William and Mary (short story)

"William and Mary" is a short story by Roald Dahl, originally published in 1959 and included in his 1960 collection Kiss Kiss. It was later adapted into episodes of Way Out and Tales of the Unexpected.[1]

Plot summaryEdit

Mary Pearl receives a note from her recently deceased husband, William. The letter tells how Landy, a doctor, approaches William, a well-regarded philosopher, about his cancer, six weeks before William's death. He suggests that William undertake a procedure, which he explains in great detail, that would mean his brain being transplanted from his body after death, and attached to an artificial heart. The brain would be bathing in a Ringer's solution. One of his eyes could also be hooked up. Although the doctor is uncertain whether the brain would regain consciousness, he remains hopeful. William initially reacts violently to this suggestion, but by the end of their discussion has lightened up to the idea more. He is initially concerned with the idea of phantom limb, believing that as a brain alone he may be in terrible trauma, wishing for the use of his body. However, he writes, he eventually embraced the idea, being very fond of his brain and liking the suggestion that it could live on.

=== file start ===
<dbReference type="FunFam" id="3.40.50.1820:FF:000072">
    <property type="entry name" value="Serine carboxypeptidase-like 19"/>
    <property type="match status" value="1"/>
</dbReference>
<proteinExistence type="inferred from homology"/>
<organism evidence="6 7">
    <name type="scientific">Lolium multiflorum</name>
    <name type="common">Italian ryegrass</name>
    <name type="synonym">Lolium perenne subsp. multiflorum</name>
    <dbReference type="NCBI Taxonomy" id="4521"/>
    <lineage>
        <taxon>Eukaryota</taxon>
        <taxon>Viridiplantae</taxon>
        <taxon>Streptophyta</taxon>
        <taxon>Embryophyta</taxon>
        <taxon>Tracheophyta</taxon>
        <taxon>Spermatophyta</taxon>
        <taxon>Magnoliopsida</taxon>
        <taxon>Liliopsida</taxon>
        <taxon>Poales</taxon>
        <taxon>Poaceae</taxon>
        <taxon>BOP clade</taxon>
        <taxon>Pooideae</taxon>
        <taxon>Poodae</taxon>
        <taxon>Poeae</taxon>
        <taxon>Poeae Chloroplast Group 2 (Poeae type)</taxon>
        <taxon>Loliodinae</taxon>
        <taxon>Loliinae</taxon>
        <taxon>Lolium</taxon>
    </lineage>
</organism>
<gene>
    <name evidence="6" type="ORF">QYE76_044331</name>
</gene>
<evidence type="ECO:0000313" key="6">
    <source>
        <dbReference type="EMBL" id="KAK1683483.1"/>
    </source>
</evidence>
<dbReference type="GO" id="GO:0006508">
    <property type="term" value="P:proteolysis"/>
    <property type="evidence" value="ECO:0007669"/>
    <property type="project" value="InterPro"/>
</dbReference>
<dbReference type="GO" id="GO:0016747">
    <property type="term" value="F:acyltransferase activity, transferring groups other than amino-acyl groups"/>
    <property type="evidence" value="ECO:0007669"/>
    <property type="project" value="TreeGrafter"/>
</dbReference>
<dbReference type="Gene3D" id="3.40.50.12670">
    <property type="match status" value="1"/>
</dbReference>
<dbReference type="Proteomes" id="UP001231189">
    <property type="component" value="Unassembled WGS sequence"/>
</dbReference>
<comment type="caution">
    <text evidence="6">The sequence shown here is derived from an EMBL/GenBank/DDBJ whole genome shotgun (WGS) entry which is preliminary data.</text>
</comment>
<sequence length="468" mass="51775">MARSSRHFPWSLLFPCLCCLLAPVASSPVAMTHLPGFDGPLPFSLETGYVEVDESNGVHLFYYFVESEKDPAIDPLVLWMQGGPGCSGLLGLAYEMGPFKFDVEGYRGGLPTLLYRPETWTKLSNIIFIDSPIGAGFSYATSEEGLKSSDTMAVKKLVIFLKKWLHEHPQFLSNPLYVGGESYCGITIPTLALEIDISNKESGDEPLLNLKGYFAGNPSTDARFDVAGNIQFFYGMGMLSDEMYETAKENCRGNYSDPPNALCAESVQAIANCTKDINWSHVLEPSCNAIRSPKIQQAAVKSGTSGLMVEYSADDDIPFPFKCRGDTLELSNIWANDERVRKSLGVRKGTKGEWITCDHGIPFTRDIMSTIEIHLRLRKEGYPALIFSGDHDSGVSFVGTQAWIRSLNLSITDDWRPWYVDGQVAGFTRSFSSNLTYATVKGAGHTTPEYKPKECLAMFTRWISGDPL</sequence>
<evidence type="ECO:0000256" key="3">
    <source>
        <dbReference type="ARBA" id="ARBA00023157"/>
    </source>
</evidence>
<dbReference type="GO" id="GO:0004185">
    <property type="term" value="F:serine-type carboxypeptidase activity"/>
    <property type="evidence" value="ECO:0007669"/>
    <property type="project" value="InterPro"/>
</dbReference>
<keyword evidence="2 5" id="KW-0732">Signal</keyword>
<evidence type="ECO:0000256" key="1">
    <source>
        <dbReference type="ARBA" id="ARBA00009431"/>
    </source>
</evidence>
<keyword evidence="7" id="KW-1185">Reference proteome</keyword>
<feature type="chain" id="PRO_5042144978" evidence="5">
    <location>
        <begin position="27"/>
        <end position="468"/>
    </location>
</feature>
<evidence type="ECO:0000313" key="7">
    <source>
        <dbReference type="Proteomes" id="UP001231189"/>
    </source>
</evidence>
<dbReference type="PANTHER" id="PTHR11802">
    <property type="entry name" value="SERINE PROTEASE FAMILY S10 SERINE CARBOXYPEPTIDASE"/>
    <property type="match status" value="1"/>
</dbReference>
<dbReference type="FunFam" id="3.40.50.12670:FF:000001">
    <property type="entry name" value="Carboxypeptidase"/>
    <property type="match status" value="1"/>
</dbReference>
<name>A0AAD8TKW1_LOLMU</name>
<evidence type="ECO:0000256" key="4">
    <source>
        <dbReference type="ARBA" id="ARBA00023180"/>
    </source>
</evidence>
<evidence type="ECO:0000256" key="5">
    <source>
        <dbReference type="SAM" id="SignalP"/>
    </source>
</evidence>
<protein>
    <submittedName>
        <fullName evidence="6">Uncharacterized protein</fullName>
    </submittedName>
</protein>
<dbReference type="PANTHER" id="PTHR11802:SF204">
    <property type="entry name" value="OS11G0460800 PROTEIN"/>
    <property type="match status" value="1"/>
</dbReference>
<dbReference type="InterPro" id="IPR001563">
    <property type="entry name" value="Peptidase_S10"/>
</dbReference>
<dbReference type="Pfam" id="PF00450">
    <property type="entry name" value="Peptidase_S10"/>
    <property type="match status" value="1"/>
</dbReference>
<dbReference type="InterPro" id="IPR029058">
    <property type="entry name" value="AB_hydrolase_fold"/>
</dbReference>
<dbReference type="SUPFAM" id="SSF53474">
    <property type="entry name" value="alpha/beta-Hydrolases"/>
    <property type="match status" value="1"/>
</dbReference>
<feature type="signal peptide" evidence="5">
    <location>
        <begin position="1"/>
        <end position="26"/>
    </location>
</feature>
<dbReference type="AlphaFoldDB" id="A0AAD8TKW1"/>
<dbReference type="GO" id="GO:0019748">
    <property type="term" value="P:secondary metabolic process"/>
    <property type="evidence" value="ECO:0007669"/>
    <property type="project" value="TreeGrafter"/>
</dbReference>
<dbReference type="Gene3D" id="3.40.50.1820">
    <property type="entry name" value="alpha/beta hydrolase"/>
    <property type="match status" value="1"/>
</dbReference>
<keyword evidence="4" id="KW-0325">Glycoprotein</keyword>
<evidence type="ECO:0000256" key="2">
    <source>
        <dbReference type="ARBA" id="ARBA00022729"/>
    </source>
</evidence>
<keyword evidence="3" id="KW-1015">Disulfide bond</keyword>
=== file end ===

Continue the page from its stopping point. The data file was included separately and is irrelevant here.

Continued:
He had attempted to discuss this earlier with Mary, but she had pushed him aside. He adds that by the time she reads the letter, the procedure should have been undertaken a week earlier, and suggests that she contact Landy. She does so and immediately begins to take care of him. The procedure had gone as well as could be expected, and William had regained consciousness within two days. His connected eye also appears to be functioning properly. Mary finds the previously dominating William to be attractive in his helplessness and wishes to take him back home. Landy, not at all expecting such a reaction, tells her she should stick to being a widow, and the story ends with William's future uncertain.

Mary has been depicted as rebelling against her husband's restrictions after his death: she has bought a television and is openly smoking, for instance, both actions condemned by William in his letter. As the story closes, William appears to see Mary smoke, and is infuriated by it, his eye clearly registering a look of fury. Mary blows the smoke of her cigarette in the eye.

AnalysisEdit

Mary's wish to bring William home with her can be interpreted as a perverse desire for revenge against her controlling husband by flaunting her independence before his now helpless state.[2]

ReferencesEdit

  1. ^ Battaglio, Stephen (2010). David Susskind: A Televised Life, pp. 89–92. St. Martin's Press. ISBN 978-0-312-38286-5
  2. ^ Roald Dahl Narrative analysis Haegenburgh, E. 2015.